1. ## Continuity open sets

How are these equivalent to the regular epsilon-delta definition of continuity?

(i) Let $\displaystyle f: M \to N$. The pre-image of each closed set in $\displaystyle N$ is closed in $\displaystyle M$.

(ii) The pre-image of each open set in $\displaystyle N$ is open in $\displaystyle M$.

2. Originally Posted by shilz222
How are these equivalent to the regular epsilon-delta definition of continuity?
(i) Let $\displaystyle f: M \to N$. The pre-image of each closed set in $\displaystyle N$ is closed in $\displaystyle M$.
(ii) The pre-image of each open set in $\displaystyle N$ is open in $\displaystyle M$.
In a general space they are not equivalent. But they are in a metric space and in particular $\displaystyle \Re^1$.
Note that $\displaystyle \left| {x - x_0 } \right| < \delta \quad \Leftrightarrow \quad x \in \left( {x_0 - \delta ,x_0 + \delta } \right)$.
In $\displaystyle \Re^1$ the basic open set is an open inteveral.
$\displaystyle \left( {x_0 - \delta ,x_0 + \delta } \right)$ is the a basic open inteveral, in fact it is a ball centered at $\displaystyle x_0$ with radius $\displaystyle \delta$.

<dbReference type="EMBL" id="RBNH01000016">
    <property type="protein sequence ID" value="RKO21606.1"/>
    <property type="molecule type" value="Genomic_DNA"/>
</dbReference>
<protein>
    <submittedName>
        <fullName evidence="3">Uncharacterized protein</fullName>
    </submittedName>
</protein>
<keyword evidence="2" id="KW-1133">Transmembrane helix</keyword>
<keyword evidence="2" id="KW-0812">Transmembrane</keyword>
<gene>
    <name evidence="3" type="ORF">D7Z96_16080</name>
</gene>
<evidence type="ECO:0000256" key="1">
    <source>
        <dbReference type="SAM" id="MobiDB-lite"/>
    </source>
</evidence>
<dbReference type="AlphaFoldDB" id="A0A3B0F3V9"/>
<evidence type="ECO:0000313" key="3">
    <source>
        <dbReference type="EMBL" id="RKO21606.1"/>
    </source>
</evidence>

Can you work out the details?

3. That book shows that the 2 are equivalent by using sequences. They use the definition of sequence: $\displaystyle d(x,p) < \delta \implies f( f(x), f(p)) < \epsilon$.

I haven't covered balls yet, but I think now that I follow that the book is doing. It seems more intuitive with sequences.

4. Oh I got it. You have to use the rule that the complement of an open set is closed right?

5. Originally Posted by shilz222
Oh I got it. You have to use the rule that the complement of an open set is closed right?
Yes, that will work.